The area also hosts the annual i Light Marina Bay, a sustainable light art festival.
The Singapore government pumped nearly S$2 billion (about US$1.2 billion) to build the infrastructural base for Marina Bay, which includes the Marina Barrage, increased connectivity to the MRT, and the new Marina Promenade and Helix Bridge.
Common Services Tunnel
The Common Services Tunnel is a development of the Marina Bay area in Singapore. It is said to be the second of its kind in Asia after Japan. This utility tunnel houses telecom cables, power lines, water pipes as well as provision for pneumatic refuse collection pipes. The 1.4-kilometre (4,600 ft) phase one of the tunnel has cost about S$81 million (about US$51 million) while 1.6-kilometre (5,200 ft) phase two, cost around S$137 million (about US$86 million).
SP Group's subsidiary, Singapore District Cooling, started operating Singapore’s first district cooling plant, supplying chilled water supplies to One Raffles Quay in May 2006. A second district cooling plant was commissioned in May 2010, which will supply chilled water for the air-conditioning of buildings in the area through pipes housed within the Common Services Tunnel, according to the report. Built at a cost of some S$110 million (about US$69 million), the second district cooling plant will be able to serve 1.25 million square metres of gross floor area and free up space which should be used for building chiller plants and cooling towers for separate buildings. The second district cooling plant started operations on 3 March 2016.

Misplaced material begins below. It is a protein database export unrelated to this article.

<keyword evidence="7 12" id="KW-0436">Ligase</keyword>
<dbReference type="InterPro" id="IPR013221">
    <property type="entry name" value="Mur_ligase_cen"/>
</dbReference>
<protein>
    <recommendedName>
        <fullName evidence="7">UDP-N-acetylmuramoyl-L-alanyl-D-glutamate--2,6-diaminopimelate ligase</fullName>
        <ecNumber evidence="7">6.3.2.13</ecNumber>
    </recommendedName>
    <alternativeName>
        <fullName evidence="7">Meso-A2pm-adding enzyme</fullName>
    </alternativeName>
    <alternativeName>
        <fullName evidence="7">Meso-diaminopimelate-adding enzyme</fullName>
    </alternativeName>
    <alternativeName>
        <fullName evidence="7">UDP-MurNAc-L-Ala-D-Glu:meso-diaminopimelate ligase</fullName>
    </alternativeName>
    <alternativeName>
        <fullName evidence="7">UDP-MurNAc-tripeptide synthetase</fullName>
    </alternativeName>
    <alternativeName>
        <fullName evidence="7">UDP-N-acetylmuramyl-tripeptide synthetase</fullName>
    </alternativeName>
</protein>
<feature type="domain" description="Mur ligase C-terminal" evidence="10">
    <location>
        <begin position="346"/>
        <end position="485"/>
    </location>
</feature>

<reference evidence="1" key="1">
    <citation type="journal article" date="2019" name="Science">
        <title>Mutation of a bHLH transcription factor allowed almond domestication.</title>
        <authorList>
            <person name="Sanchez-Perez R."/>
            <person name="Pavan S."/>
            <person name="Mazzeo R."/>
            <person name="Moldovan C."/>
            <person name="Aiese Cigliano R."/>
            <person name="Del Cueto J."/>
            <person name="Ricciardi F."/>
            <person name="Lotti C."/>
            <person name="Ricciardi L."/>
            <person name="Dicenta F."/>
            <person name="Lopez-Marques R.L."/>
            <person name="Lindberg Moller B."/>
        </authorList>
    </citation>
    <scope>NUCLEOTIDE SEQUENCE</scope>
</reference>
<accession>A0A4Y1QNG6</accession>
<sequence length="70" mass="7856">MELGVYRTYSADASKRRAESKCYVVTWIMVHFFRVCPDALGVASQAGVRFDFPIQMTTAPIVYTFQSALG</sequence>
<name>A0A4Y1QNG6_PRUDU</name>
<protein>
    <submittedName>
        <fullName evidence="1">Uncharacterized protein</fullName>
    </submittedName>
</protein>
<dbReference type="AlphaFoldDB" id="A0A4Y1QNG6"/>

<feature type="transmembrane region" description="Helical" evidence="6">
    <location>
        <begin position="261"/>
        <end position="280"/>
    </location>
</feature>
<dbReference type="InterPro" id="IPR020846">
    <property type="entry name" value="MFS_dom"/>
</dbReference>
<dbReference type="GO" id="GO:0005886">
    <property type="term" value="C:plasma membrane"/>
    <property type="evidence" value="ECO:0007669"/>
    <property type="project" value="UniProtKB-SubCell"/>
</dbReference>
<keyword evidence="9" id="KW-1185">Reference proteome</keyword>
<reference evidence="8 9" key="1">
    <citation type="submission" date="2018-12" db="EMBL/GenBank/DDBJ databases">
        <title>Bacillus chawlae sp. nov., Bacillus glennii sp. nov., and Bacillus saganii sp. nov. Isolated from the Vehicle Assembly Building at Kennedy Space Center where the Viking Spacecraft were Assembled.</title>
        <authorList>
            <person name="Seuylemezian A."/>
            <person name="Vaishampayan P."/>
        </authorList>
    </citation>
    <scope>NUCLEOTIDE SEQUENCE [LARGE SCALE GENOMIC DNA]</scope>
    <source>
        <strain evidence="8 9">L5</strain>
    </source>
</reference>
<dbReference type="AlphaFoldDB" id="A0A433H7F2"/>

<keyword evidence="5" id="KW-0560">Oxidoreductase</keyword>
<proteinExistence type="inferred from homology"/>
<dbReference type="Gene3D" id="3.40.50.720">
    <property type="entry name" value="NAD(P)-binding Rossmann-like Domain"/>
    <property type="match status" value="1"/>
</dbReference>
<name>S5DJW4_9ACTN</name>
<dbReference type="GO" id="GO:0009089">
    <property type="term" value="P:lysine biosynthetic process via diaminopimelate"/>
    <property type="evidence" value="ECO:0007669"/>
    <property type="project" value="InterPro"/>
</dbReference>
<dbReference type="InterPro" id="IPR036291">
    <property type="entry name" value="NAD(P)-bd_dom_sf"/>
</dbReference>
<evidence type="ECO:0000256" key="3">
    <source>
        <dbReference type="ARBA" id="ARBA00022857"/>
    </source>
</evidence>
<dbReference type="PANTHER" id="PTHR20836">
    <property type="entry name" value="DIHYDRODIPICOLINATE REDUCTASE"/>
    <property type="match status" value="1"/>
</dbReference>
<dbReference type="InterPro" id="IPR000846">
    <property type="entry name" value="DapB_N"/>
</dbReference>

In 2004, the Public Utilities Board announced plans to construct a new downtown reservoir by damming the Marina Channel. This barrage was completed in 2008. Known as the Marina Barrage, it turned Marina Bay and the Kallang Basin into a confined freshwater reservoir with limited access to marine transportation to regulate the water quality. The new reservoir provides another source of drinking water for Singapore, as well as a stable water level for a variety of water activities and events. The barrage also prevents flooding in the Chinatown area.
There are currently eight rail stations: City Hall, Raffles Place, Marina Bay, Bayfront, Downtown, Telok Ayer, Esplanade and Promenade serving Marina Bay. As the plan set out, by 2020, the 360 hectares of Marina Bay boasts a comprehensive transport network as Singapore's most rail-connected district. The first three new MRT lines (Circle line, Downtown line) opened between 2012 and 2014. By 2018, the Marina Bay district had more than six MRT stations, all no more than five minutes of each other. In the future, the Thomson–East Coast MRT line will create better connections within Marina South. A pedestrian network links developments and MRT stations. Within greater Marina Bay, water taxis will even double up as an alternative mode of transport.
In Marina Bay
- ArtScience Museum
- Asia Square
- Bayfront Bridge
- Circle line
- Clifford Pier
- Common Services Tunnel
- Conrad Centennial Singapore
- Downtown line
- Esplanade – Theatres on the Bay
- F1 Pit Building
- Gardens by the Bay
- Marina Bay Street Circuit
- The Fullerton Heritage Precinct: Customs House, The Fullerton Hotel Singapore, The Fullerton Waterboat House, One Fullerton, Fullerton Bay Hotel
- The Helix Bridge
- Marina Barrage
- Marina Bay Cruise Centre Singapore
- Marina Bay Financial Centre
- Marina Bay Golf Course
- Marina Bay Link Mall
- Marina Bay MRT station
- Marina Bay Sands
- Marina Bay Suites